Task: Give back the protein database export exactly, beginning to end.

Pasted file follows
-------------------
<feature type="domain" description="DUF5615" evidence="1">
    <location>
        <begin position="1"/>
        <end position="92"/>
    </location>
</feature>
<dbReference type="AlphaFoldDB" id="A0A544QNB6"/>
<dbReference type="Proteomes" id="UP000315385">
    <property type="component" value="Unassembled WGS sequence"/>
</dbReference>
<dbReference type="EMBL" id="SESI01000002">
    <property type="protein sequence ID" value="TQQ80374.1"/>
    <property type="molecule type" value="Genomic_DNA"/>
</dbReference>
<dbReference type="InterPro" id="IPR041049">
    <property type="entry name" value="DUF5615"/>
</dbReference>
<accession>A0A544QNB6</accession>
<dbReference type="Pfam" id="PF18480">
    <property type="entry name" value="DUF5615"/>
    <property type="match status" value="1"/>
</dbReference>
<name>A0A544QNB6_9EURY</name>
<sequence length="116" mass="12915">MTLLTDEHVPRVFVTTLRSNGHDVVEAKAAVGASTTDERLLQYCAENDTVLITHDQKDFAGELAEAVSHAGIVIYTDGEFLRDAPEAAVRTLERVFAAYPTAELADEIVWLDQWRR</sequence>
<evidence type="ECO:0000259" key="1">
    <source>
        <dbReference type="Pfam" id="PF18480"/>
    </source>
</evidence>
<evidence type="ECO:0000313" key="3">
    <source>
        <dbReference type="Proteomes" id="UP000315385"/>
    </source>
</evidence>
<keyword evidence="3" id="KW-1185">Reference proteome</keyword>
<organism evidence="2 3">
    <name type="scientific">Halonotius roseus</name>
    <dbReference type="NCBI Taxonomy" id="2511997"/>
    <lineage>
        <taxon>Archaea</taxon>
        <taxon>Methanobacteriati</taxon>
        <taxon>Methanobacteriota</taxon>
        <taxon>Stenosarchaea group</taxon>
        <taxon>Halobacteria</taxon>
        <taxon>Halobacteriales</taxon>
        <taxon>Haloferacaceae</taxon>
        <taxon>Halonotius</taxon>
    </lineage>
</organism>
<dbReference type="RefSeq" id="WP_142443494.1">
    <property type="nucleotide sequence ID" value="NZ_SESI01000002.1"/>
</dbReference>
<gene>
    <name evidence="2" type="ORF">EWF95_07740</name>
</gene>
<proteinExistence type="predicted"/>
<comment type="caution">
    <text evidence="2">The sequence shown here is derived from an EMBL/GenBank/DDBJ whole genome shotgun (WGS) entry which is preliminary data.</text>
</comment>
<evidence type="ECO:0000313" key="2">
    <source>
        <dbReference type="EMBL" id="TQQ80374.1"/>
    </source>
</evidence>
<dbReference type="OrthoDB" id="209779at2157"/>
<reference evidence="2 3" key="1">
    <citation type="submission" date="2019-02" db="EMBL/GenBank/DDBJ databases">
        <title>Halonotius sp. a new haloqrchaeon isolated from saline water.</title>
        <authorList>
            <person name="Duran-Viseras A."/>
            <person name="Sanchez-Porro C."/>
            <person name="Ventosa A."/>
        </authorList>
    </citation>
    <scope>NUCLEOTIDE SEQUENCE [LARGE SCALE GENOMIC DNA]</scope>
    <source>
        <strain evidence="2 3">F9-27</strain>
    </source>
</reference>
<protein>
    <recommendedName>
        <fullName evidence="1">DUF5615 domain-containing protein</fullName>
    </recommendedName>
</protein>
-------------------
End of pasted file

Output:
<feature type="domain" description="DUF5615" evidence="1">
    <location>
        <begin position="1"/>
        <end position="92"/>
    </location>
</feature>
<dbReference type="AlphaFoldDB" id="A0A544QNB6"/>
<dbReference type="Proteomes" id="UP000315385">
    <property type="component" value="Unassembled WGS sequence"/>
</dbReference>
<dbReference type="EMBL" id="SESI01000002">
    <property type="protein sequence ID" value="TQQ80374.1"/>
    <property type="molecule type" value="Genomic_DNA"/>
</dbReference>
<dbReference type="InterPro" id="IPR041049">
    <property type="entry name" value="DUF5615"/>
</dbReference>
<accession>A0A544QNB6</accession>
<dbReference type="Pfam" id="PF18480">
    <property type="entry name" value="DUF5615"/>
    <property type="match status" value="1"/>
</dbReference>
<name>A0A544QNB6_9EURY</name>
<sequence length="116" mass="12915">MTLLTDEHVPRVFVTTLRSNGHDVVEAKAAVGASTTDERLLQYCAENDTVLITHDQKDFAGELAEAVSHAGIVIYTDGEFLRDAPEAAVRTLERVFAAYPTAELADEIVWLDQWRR</sequence>
<evidence type="ECO:0000259" key="1">
    <source>
        <dbReference type="Pfam" id="PF18480"/>
    </source>
</evidence>
<evidence type="ECO:0000313" key="3">
    <source>
        <dbReference type="Proteomes" id="UP000315385"/>
    </source>
</evidence>
<keyword evidence="3" id="KW-1185">Reference proteome</keyword>
<organism evidence="2 3">
    <name type="scientific">Halonotius roseus</name>
    <dbReference type="NCBI Taxonomy" id="2511997"/>
    <lineage>
        <taxon>Archaea</taxon>
        <taxon>Methanobacteriati</taxon>
        <taxon>Methanobacteriota</taxon>
        <taxon>Stenosarchaea group</taxon>
        <taxon>Halobacteria</taxon>
        <taxon>Halobacteriales</taxon>
        <taxon>Haloferacaceae</taxon>
        <taxon>Halonotius</taxon>
    </lineage>
</organism>
<dbReference type="RefSeq" id="WP_142443494.1">
    <property type="nucleotide sequence ID" value="NZ_SESI01000002.1"/>
</dbReference>
<gene>
    <name evidence="2" type="ORF">EWF95_07740</name>
</gene>
<proteinExistence type="predicted"/>
<comment type="caution">
    <text evidence="2">The sequence shown here is derived from an EMBL/GenBank/DDBJ whole genome shotgun (WGS) entry which is preliminary data.</text>
</comment>
<evidence type="ECO:0000313" key="2">
    <source>
        <dbReference type="EMBL" id="TQQ80374.1"/>
    </source>
</evidence>
<dbReference type="OrthoDB" id="209779at2157"/>
<reference evidence="2 3" key="1">
    <citation type="submission" date="2019-02" db="EMBL/GenBank/DDBJ databases">
        <title>Halonotius sp. a new haloqrchaeon isolated from saline water.</title>
        <authorList>
            <person name="Duran-Viseras A."/>
            <person name="Sanchez-Porro C."/>
            <person name="Ventosa A."/>
        </authorList>
    </citation>
    <scope>NUCLEOTIDE SEQUENCE [LARGE SCALE GENOMIC DNA]</scope>
    <source>
        <strain evidence="2 3">F9-27</strain>
    </source>
</reference>
<protein>
    <recommendedName>
        <fullName evidence="1">DUF5615 domain-containing protein</fullName>
    </recommendedName>
</protein>